« Reply #4 on: December 24, 2007, 09:36:08 PM »

102" stainless steel whip + antenna tuner!!!!!  I used to use this setup on my 4x4 tire service truck. FT100D was the rig I had at the time. I was constantly off road, over rocks, in the mud and sleet and constantly bouncing and catching lots of air. My dual band antenna is the sg 7900 from diamond. That one I still have. It took a beating as well and held up just fine.  

Posts: 413


« Reply #5 on: December 25, 2007, 06:08:58 PM »

I have used my IC-706mkIIg HF radio on trips similar to yours. 50 watts draws 10A peak from the battery and works well on 40m and 75m phone at night. Antennas were the 40m and 75m Lakeview Hamsticks (about $25 each), and on some trips used a Don Johnson W6AAQ screwdriver antenna (about $150) which performed VERY well. Its advantage is that the antenna itself can be tuned to resonance, not simply a tuner fooling the transmitter. I have also used the AH-4 autotuner and a 102" whip for 40m. It tuned it up on 75m but performed better with some extra wire attached and strung out horizontally. The 75m Hamstick worked better than that, and the screwdriver did even better, I thought.

Good luck going to Mexico. Be sure you have the operating permits in order, you can't just go down there and get right on the air like you can in Canada.

Here are a couple of my pages that may be of interest.

Dave AD7DB
"Have fun, go places, do things!"


Posts: 2086

« Reply #6 on: December 26, 2007, 07:14:00 AM »

I have the FT-857D, Lil' Tarheel-II screwdriver, and home brew amp (200 Watts). The year before last I checked in with the nets I work on 80 (Arkansas Razorback and Phone net) and 40 meters from Southern California, Baja Mexico, Yuma and Tombstone Arizona. I was able to get in every day. I'll be on South Padre Island the second week of February for IOTA. Get involved in some wide area nets when you upgrade, you will be surprised at what you can do while mobile.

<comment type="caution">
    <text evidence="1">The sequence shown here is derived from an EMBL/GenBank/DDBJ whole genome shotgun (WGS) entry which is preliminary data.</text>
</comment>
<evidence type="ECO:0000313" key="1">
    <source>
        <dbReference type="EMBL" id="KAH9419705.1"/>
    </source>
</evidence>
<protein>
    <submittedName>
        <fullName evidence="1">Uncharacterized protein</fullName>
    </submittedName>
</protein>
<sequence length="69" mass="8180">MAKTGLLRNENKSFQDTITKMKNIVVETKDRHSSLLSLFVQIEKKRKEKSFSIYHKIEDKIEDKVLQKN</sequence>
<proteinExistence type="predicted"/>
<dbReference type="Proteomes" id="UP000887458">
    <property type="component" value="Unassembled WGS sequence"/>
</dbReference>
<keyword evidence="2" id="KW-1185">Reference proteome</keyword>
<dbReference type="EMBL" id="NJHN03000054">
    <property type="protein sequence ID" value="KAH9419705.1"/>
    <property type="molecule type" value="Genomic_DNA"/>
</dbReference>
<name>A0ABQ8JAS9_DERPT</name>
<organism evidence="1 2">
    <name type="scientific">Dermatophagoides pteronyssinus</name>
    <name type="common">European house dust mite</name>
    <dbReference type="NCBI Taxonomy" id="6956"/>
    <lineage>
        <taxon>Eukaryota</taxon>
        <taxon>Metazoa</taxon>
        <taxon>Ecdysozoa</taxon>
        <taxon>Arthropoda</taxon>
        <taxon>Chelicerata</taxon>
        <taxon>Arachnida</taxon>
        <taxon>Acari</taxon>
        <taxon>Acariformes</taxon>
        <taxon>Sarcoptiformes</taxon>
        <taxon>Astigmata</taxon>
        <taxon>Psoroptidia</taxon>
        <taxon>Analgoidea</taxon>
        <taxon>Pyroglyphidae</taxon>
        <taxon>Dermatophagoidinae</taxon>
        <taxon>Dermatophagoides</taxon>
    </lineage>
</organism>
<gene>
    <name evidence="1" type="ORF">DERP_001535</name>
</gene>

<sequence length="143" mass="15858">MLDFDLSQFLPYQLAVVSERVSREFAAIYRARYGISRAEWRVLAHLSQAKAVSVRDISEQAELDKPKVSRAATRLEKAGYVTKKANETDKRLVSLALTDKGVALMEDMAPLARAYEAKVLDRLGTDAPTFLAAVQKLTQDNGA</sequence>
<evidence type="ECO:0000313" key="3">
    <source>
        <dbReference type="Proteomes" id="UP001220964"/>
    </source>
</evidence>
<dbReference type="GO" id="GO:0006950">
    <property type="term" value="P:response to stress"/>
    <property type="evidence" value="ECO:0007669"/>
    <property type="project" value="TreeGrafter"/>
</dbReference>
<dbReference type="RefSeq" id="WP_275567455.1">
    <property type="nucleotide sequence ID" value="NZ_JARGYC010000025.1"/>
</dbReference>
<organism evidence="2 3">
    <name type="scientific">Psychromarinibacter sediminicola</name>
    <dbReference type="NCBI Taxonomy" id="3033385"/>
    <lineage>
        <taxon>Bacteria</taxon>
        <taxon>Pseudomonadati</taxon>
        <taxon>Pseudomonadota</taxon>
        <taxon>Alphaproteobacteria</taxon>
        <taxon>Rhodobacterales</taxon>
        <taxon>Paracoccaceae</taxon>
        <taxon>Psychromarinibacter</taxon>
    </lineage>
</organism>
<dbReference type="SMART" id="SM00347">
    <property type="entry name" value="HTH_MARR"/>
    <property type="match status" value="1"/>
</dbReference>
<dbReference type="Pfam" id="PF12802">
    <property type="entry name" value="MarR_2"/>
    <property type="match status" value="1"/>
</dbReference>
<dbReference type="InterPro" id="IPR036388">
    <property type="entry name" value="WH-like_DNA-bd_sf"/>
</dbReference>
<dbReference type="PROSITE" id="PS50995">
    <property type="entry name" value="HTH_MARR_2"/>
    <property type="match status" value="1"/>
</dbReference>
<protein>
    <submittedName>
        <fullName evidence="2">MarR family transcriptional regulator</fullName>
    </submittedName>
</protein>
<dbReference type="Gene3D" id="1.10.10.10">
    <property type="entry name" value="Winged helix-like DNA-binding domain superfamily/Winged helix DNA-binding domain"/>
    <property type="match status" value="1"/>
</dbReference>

73, de Lindy

Posts: 136

« Reply #7 on: December 26, 2007, 08:43:39 PM »

I am using a High Sierra 1800 Pro on my wrangler and it has taken a beating, and works awesome with 100 watts.  It has a quick release to take it off and stow it if the going gets REALLY tough.  You are much better off getting an antenna that will resonate than using an antenna tuner.  I have used all kinds of mobile HF antennas, and was NEVER happy with a tuner.  Stay away from the outbacker.  Ham sticks are OK and cheap, but a good screwdriver type cannot be beat.  The best is probably a HI-Q, but maybe not tough enough.  A new brand has come on the market called the scorpion that looks like it would be the most rugged I have seen. (I am not affiliated)

Chris KQ6UP

Posts: 26

« Reply #8 on: December 28, 2007, 10:52:44 AM »

South Padre Island, TX?

Posts: 1148


« Reply #9 on: December 28, 2007, 11:27:46 AM »

I'll second the recommendation to use a full-size dipole at bast camp. Make a lightweight one from 22 ga speaker wire, and get a long, telescoping fishing pole, such as the Jackite 31' or the MFJ, to support the center. These break down to only 4ft long.


Posts: 5480


« Reply #10 on: December 28, 2007, 07:49:03 PM »

> He wants to check in with the family every night
> and have a reliable communications means in case of
> an emergency.

This would be a challenge even between experienced hams and decent equipment.  HF is not a dialup service.  Might still be useful to contact 'someone' in the event of an emergency but that someone could be anywhere.  But if they could make a phone call to summon help it would be worthwhile.  I've run mobile HF skeds for years when I travel, and the success rate is low enough that I wouldn't count on it for routine, station-specific communications.  

Mark K5LXP
Albuquerque, NM